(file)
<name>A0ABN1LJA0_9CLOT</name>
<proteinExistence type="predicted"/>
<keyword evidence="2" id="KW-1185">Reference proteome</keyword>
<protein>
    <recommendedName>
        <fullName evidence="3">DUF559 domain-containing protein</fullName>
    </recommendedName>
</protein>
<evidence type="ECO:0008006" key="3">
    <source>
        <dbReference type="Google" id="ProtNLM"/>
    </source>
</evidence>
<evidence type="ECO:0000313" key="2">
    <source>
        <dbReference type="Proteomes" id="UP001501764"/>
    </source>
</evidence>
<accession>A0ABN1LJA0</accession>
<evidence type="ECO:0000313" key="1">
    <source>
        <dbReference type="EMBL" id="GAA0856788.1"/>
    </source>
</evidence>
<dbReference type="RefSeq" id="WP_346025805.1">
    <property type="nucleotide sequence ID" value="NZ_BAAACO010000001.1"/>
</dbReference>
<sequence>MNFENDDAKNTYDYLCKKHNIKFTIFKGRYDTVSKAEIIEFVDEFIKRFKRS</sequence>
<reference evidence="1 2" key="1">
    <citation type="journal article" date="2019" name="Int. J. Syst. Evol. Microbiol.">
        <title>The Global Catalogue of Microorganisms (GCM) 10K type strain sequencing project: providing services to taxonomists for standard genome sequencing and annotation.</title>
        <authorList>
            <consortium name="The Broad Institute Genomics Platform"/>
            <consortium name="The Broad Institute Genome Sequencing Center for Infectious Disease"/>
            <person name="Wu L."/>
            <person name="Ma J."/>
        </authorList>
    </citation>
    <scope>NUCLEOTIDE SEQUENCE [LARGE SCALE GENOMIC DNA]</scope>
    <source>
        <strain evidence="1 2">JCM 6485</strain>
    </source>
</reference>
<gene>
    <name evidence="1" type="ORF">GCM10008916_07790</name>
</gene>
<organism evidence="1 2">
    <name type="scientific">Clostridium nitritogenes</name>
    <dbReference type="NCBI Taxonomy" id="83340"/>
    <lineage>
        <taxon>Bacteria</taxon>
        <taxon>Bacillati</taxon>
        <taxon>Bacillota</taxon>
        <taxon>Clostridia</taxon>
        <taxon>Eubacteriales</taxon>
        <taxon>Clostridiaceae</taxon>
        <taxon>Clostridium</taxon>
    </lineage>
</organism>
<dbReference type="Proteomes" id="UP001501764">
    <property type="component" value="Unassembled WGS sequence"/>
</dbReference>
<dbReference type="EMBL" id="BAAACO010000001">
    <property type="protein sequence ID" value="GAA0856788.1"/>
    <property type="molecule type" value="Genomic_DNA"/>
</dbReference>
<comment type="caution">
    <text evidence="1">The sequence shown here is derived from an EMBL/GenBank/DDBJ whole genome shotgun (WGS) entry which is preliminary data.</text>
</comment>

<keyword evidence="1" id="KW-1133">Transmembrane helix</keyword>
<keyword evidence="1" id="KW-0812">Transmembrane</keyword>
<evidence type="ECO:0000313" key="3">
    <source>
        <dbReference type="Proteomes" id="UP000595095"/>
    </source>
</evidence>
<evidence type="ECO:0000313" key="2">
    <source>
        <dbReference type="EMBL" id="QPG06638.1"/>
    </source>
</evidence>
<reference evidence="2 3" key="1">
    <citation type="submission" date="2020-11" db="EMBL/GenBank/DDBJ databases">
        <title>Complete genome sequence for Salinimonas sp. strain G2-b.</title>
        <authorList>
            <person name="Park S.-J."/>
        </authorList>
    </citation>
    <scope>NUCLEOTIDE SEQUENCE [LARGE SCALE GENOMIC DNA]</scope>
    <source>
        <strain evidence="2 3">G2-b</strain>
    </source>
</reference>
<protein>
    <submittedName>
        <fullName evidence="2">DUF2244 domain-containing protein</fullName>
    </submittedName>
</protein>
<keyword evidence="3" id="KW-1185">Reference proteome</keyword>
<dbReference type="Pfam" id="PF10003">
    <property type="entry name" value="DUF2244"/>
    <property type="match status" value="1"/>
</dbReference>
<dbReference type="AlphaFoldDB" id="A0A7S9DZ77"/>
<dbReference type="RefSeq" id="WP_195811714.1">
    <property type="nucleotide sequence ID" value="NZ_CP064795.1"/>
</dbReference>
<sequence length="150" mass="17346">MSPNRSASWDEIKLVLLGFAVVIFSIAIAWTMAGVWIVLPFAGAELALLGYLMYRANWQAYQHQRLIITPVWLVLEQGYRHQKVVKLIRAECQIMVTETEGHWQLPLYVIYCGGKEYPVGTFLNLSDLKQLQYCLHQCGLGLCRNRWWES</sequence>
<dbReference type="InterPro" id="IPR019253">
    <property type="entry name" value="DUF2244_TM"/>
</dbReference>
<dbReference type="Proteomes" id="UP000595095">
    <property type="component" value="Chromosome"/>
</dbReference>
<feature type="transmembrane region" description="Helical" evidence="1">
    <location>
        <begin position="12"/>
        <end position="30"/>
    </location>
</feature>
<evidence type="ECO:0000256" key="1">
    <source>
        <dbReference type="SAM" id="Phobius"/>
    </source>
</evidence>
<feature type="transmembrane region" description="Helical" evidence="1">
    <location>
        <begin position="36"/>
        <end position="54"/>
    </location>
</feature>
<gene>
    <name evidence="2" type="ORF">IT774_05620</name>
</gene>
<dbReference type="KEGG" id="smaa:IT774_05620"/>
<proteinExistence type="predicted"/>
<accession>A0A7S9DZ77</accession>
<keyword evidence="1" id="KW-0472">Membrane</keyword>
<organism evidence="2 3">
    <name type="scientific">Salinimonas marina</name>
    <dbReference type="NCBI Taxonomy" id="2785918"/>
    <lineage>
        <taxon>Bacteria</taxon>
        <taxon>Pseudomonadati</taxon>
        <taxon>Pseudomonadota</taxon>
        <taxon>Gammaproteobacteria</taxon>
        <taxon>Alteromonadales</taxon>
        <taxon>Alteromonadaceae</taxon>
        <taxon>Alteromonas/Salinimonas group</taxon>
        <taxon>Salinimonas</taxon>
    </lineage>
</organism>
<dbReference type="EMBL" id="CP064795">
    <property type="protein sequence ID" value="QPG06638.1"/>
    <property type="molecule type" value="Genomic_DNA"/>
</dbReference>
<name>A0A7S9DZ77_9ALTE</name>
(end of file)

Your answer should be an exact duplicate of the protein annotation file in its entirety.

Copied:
<name>A0ABN1LJA0_9CLOT</name>
<proteinExistence type="predicted"/>
<keyword evidence="2" id="KW-1185">Reference proteome</keyword>
<protein>
    <recommendedName>
        <fullName evidence="3">DUF559 domain-containing protein</fullName>
    </recommendedName>
</protein>
<evidence type="ECO:0008006" key="3">
    <source>
        <dbReference type="Google" id="ProtNLM"/>
    </source>
</evidence>
<evidence type="ECO:0000313" key="2">
    <source>
        <dbReference type="Proteomes" id="UP001501764"/>
    </source>
</evidence>
<accession>A0ABN1LJA0</accession>
<evidence type="ECO:0000313" key="1">
    <source>
        <dbReference type="EMBL" id="GAA0856788.1"/>
    </source>
</evidence>
<dbReference type="RefSeq" id="WP_346025805.1">
    <property type="nucleotide sequence ID" value="NZ_BAAACO010000001.1"/>
</dbReference>
<sequence>MNFENDDAKNTYDYLCKKHNIKFTIFKGRYDTVSKAEIIEFVDEFIKRFKRS</sequence>
<reference evidence="1 2" key="1">
    <citation type="journal article" date="2019" name="Int. J. Syst. Evol. Microbiol.">
        <title>The Global Catalogue of Microorganisms (GCM) 10K type strain sequencing project: providing services to taxonomists for standard genome sequencing and annotation.</title>
        <authorList>
            <consortium name="The Broad Institute Genomics Platform"/>
            <consortium name="The Broad Institute Genome Sequencing Center for Infectious Disease"/>
            <person name="Wu L."/>
            <person name="Ma J."/>
        </authorList>
    </citation>
    <scope>NUCLEOTIDE SEQUENCE [LARGE SCALE GENOMIC DNA]</scope>
    <source>
        <strain evidence="1 2">JCM 6485</strain>
    </source>
</reference>
<gene>
    <name evidence="1" type="ORF">GCM10008916_07790</name>
</gene>
<organism evidence="1 2">
    <name type="scientific">Clostridium nitritogenes</name>
    <dbReference type="NCBI Taxonomy" id="83340"/>
    <lineage>
        <taxon>Bacteria</taxon>
        <taxon>Bacillati</taxon>
        <taxon>Bacillota</taxon>
        <taxon>Clostridia</taxon>
        <taxon>Eubacteriales</taxon>
        <taxon>Clostridiaceae</taxon>
        <taxon>Clostridium</taxon>
    </lineage>
</organism>
<dbReference type="Proteomes" id="UP001501764">
    <property type="component" value="Unassembled WGS sequence"/>
</dbReference>
<dbReference type="EMBL" id="BAAACO010000001">
    <property type="protein sequence ID" value="GAA0856788.1"/>
    <property type="molecule type" value="Genomic_DNA"/>
</dbReference>
<comment type="caution">
    <text evidence="1">The sequence shown here is derived from an EMBL/GenBank/DDBJ whole genome shotgun (WGS) entry which is preliminary data.</text>
</comment>

<keyword evidence="1" id="KW-1133">Transmembrane helix</keyword>
<keyword evidence="1" id="KW-0812">Transmembrane</keyword>
<evidence type="ECO:0000313" key="3">
    <source>
        <dbReference type="Proteomes" id="UP000595095"/>
    </source>
</evidence>
<evidence type="ECO:0000313" key="2">
    <source>
        <dbReference type="EMBL" id="QPG06638.1"/>
    </source>
</evidence>
<reference evidence="2 3" key="1">
    <citation type="submission" date="2020-11" db="EMBL/GenBank/DDBJ databases">
        <title>Complete genome sequence for Salinimonas sp. strain G2-b.</title>
        <authorList>
            <person name="Park S.-J."/>
        </authorList>
    </citation>
    <scope>NUCLEOTIDE SEQUENCE [LARGE SCALE GENOMIC DNA]</scope>
    <source>
        <strain evidence="2 3">G2-b</strain>
    </source>
</reference>
<protein>
    <submittedName>
        <fullName evidence="2">DUF2244 domain-containing protein</fullName>
    </submittedName>
</protein>
<keyword evidence="3" id="KW-1185">Reference proteome</keyword>
<dbReference type="Pfam" id="PF10003">
    <property type="entry name" value="DUF2244"/>
    <property type="match status" value="1"/>
</dbReference>
<dbReference type="AlphaFoldDB" id="A0A7S9DZ77"/>
<dbReference type="RefSeq" id="WP_195811714.1">
    <property type="nucleotide sequence ID" value="NZ_CP064795.1"/>
</dbReference>
<sequence length="150" mass="17346">MSPNRSASWDEIKLVLLGFAVVIFSIAIAWTMAGVWIVLPFAGAELALLGYLMYRANWQAYQHQRLIITPVWLVLEQGYRHQKVVKLIRAECQIMVTETEGHWQLPLYVIYCGGKEYPVGTFLNLSDLKQLQYCLHQCGLGLCRNRWWES</sequence>
<dbReference type="InterPro" id="IPR019253">
    <property type="entry name" value="DUF2244_TM"/>
</dbReference>
<dbReference type="Proteomes" id="UP000595095">
    <property type="component" value="Chromosome"/>
</dbReference>
<feature type="transmembrane region" description="Helical" evidence="1">
    <location>
        <begin position="12"/>
        <end position="30"/>
    </location>
</feature>
<evidence type="ECO:0000256" key="1">
    <source>
        <dbReference type="SAM" id="Phobius"/>
    </source>
</evidence>
<feature type="transmembrane region" description="Helical" evidence="1">
    <location>
        <begin position="36"/>
        <end position="54"/>
    </location>
</feature>
<gene>
    <name evidence="2" type="ORF">IT774_05620</name>
</gene>
<dbReference type="KEGG" id="smaa:IT774_05620"/>
<proteinExistence type="predicted"/>
<accession>A0A7S9DZ77</accession>
<keyword evidence="1" id="KW-0472">Membrane</keyword>
<organism evidence="2 3">
    <name type="scientific">Salinimonas marina</name>
    <dbReference type="NCBI Taxonomy" id="2785918"/>
    <lineage>
        <taxon>Bacteria</taxon>
        <taxon>Pseudomonadati</taxon>
        <taxon>Pseudomonadota</taxon>
        <taxon>Gammaproteobacteria</taxon>
        <taxon>Alteromonadales</taxon>
        <taxon>Alteromonadaceae</taxon>
        <taxon>Alteromonas/Salinimonas group</taxon>
        <taxon>Salinimonas</taxon>
    </lineage>
</organism>
<dbReference type="EMBL" id="CP064795">
    <property type="protein sequence ID" value="QPG06638.1"/>
    <property type="molecule type" value="Genomic_DNA"/>
</dbReference>
<name>A0A7S9DZ77_9ALTE</name>